- Turn and chain 3, 2 double crochet into the top of the first double crochet
- *Skip 2, dc, sk2, 5 dc into next stitch
- Repeat from * to end of row.
- 3 double crochet into the last stitch
This row is worked in the same way as row 1, but instead of working into chain stitches, you will be working into shells.
Rows 4 Awards:
Repeat rows 2 and 3 until your fabric is the required length.
Type 2 – How Do You Do a Solid Shell Stitch?
For those crocheters who don’t want all those ‘holes’ in their fabric, and prefer a more solid look to their crochet fabric, this is how to make a solid shell stitch. In this variation, you will skip that single double crochet between shells, and simply anchor each shell with single crochet. It goes like this:
- The Foundation chain must be a multiple of 6+2.
- 1 single crochet (first sc) in the second chain from the hook
- 1 single crochet into each chain to the end (This is not essential to the pattern but it gives you a nice firm base.)
- Chain 1
- 1 single crochet in the base of that chain.
- * Skip 2 single crochets
- 5 double crochet in the next single crochet
- Skip 2 single crochet
- 1 single crochet in the top of the next single crochet (This last single crochet ‘anchors’ the shell.)
- Repeat from * to end
- Turn, chain 3
- 2 double crochet (dc) in the base of the 3 chains
- * Skip 2 dc, 1 sc in next dc, skip 2 dc, 5 dc in next sc
- Repeat from * to the last 5 stitches
- Sc, sk2 dc, 1 sc in next double crochet
- Sk2 dc, 3 dc in the last stitch
- Chain1, 1 sc in base of the ch1
- *Skip 2 dc, 5 dc in next sc, skip 2 dc, 1 sc in next dc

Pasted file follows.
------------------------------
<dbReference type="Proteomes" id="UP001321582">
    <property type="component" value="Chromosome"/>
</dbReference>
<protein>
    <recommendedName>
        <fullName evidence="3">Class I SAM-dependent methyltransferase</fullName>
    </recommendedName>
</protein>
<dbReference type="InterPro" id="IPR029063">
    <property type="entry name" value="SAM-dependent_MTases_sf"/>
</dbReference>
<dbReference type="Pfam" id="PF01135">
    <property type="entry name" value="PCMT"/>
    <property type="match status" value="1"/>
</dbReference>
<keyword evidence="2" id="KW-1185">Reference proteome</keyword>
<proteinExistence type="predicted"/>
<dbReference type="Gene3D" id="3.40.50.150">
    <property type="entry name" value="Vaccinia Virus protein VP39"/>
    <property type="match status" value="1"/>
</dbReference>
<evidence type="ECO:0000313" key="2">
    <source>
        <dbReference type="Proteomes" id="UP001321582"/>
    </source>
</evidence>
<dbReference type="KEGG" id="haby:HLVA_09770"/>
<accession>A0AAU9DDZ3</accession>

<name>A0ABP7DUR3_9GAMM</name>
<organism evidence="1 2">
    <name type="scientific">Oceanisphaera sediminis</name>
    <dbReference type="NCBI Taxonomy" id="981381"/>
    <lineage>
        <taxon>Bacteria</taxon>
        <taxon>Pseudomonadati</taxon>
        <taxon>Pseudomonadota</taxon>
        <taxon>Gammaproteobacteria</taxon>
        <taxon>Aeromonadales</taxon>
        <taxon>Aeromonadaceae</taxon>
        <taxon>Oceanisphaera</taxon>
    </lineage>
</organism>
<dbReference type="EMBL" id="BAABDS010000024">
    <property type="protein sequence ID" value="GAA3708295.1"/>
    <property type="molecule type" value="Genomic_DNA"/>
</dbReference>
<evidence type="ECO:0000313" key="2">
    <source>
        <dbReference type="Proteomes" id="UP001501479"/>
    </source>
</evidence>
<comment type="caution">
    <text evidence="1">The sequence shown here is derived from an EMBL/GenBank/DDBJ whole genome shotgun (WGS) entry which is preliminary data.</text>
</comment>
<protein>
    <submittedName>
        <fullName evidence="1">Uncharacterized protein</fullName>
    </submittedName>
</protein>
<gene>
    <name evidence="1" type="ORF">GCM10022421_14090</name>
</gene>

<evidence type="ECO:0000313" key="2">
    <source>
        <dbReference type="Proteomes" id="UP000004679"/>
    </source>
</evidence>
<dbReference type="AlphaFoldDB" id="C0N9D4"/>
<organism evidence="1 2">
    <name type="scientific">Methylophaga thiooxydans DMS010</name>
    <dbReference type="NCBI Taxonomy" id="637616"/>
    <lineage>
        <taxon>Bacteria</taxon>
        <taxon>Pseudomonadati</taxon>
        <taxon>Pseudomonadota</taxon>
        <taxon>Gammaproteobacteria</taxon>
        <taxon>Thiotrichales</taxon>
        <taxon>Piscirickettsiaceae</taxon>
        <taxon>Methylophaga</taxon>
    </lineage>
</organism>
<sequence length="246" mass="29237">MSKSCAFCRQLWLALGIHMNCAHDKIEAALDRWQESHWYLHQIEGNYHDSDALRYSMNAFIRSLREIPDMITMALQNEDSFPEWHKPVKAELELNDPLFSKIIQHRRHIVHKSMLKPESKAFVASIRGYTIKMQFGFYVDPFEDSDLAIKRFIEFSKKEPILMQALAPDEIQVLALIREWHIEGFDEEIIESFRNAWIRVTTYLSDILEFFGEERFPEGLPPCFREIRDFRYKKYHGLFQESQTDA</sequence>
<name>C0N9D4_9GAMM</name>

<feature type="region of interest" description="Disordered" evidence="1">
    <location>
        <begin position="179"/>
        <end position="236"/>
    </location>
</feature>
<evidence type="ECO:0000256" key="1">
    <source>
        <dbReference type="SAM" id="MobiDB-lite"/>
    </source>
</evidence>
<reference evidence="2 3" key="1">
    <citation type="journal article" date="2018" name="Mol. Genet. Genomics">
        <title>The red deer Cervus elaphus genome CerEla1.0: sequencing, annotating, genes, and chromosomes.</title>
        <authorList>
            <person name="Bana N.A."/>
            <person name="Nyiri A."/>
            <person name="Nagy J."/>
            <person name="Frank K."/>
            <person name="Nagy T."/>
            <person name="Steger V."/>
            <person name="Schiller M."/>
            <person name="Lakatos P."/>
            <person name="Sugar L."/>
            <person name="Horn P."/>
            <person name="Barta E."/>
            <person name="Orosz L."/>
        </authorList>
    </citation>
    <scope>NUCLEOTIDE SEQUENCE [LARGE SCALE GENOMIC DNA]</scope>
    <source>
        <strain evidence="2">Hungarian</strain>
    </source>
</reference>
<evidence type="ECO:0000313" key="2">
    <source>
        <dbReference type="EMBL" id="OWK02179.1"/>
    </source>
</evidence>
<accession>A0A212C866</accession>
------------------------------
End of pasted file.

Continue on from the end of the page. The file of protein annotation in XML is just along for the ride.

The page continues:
- Repeat from * to last shell
- Skip 2 dc, work 5 dc into the next sc
- Skip 2 dc,1 sc into top of the turning chain
- Repeat rows 3 and 4 until your item is the required length.
I think the shells look more defined with this version!
Type 3 – Shell Stitch Made With Chain Spaces (Fan Stitch)
This version of crochet shell stitch is also known as fan stitch. It is a kind of double V-stitch. Instead of placing a dc or sc between the shells, you will place a chain stitch.
You are not limited to just 1 chain stitch, if you want a light and lacy effect you can use 2 or 3 chain stitches.
Make a foundation chain in a multiple of 3
- Work dc into 3rd chain from hook, then 1 more dc into the same stitch
- * Skip 2 chains
- In the next stitch, work (2dc, ch1, 2 dc) This grouping is your ‘shell’.
- Repeat from * to last 3 stitches
- Skip 2 stitches
- Work 3 dc into the last ch stitch
You can see in this picture that my foundation chain was crocheted too tightly. I should have used a larger hook for it!
- Turn work, chain 3
- Work 2 dc into center stitch of the 3dc in the last row
- Make the 1st shell of this row (2dc, ch, 2dc) into the 1st chain space of row 1
- Continue making shells into each chain space across the row
- At the end of the row, work 3 dc into 1st dc of previous row (ie The center stitch)